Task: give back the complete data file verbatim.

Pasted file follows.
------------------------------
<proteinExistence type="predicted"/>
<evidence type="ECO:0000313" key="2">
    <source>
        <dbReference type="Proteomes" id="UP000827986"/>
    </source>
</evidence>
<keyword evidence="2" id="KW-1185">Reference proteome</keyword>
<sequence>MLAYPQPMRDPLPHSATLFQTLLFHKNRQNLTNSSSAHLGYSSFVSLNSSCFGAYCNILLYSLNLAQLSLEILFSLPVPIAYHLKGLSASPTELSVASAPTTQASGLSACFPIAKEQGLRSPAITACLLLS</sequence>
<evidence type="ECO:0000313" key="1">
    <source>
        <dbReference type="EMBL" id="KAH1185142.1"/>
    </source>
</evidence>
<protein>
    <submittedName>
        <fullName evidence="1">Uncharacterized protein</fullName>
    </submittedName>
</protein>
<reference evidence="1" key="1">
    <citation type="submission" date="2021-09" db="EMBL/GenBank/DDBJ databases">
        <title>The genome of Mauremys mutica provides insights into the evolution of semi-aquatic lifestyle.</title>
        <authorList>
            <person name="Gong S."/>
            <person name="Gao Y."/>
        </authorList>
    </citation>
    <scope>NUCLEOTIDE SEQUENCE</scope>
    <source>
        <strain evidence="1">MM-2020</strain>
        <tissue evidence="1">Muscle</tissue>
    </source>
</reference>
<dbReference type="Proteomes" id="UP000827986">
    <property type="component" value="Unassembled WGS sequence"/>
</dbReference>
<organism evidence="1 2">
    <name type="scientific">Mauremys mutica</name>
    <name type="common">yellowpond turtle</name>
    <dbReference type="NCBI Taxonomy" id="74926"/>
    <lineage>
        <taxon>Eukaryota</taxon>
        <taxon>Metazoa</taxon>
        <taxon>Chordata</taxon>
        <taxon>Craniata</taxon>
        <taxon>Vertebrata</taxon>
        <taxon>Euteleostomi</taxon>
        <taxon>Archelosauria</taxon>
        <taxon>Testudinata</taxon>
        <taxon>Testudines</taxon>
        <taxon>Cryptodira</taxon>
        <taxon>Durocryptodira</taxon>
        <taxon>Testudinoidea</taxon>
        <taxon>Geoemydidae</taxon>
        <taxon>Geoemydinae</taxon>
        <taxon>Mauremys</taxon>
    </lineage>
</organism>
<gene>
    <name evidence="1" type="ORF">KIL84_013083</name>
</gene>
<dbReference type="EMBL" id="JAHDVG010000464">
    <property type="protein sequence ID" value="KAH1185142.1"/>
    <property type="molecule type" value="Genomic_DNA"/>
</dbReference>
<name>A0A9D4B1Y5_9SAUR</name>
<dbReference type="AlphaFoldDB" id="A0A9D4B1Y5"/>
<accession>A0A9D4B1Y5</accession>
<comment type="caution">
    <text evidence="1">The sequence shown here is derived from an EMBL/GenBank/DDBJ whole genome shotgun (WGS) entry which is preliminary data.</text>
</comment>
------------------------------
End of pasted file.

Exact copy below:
<proteinExistence type="predicted"/>
<evidence type="ECO:0000313" key="2">
    <source>
        <dbReference type="Proteomes" id="UP000827986"/>
    </source>
</evidence>
<keyword evidence="2" id="KW-1185">Reference proteome</keyword>
<sequence>MLAYPQPMRDPLPHSATLFQTLLFHKNRQNLTNSSSAHLGYSSFVSLNSSCFGAYCNILLYSLNLAQLSLEILFSLPVPIAYHLKGLSASPTELSVASAPTTQASGLSACFPIAKEQGLRSPAITACLLLS</sequence>
<evidence type="ECO:0000313" key="1">
    <source>
        <dbReference type="EMBL" id="KAH1185142.1"/>
    </source>
</evidence>
<protein>
    <submittedName>
        <fullName evidence="1">Uncharacterized protein</fullName>
    </submittedName>
</protein>
<reference evidence="1" key="1">
    <citation type="submission" date="2021-09" db="EMBL/GenBank/DDBJ databases">
        <title>The genome of Mauremys mutica provides insights into the evolution of semi-aquatic lifestyle.</title>
        <authorList>
            <person name="Gong S."/>
            <person name="Gao Y."/>
        </authorList>
    </citation>
    <scope>NUCLEOTIDE SEQUENCE</scope>
    <source>
        <strain evidence="1">MM-2020</strain>
        <tissue evidence="1">Muscle</tissue>
    </source>
</reference>
<dbReference type="Proteomes" id="UP000827986">
    <property type="component" value="Unassembled WGS sequence"/>
</dbReference>
<organism evidence="1 2">
    <name type="scientific">Mauremys mutica</name>
    <name type="common">yellowpond turtle</name>
    <dbReference type="NCBI Taxonomy" id="74926"/>
    <lineage>
        <taxon>Eukaryota</taxon>
        <taxon>Metazoa</taxon>
        <taxon>Chordata</taxon>
        <taxon>Craniata</taxon>
        <taxon>Vertebrata</taxon>
        <taxon>Euteleostomi</taxon>
        <taxon>Archelosauria</taxon>
        <taxon>Testudinata</taxon>
        <taxon>Testudines</taxon>
        <taxon>Cryptodira</taxon>
        <taxon>Durocryptodira</taxon>
        <taxon>Testudinoidea</taxon>
        <taxon>Geoemydidae</taxon>
        <taxon>Geoemydinae</taxon>
        <taxon>Mauremys</taxon>
    </lineage>
</organism>
<gene>
    <name evidence="1" type="ORF">KIL84_013083</name>
</gene>
<dbReference type="EMBL" id="JAHDVG010000464">
    <property type="protein sequence ID" value="KAH1185142.1"/>
    <property type="molecule type" value="Genomic_DNA"/>
</dbReference>
<name>A0A9D4B1Y5_9SAUR</name>
<dbReference type="AlphaFoldDB" id="A0A9D4B1Y5"/>
<accession>A0A9D4B1Y5</accession>
<comment type="caution">
    <text evidence="1">The sequence shown here is derived from an EMBL/GenBank/DDBJ whole genome shotgun (WGS) entry which is preliminary data.</text>
</comment>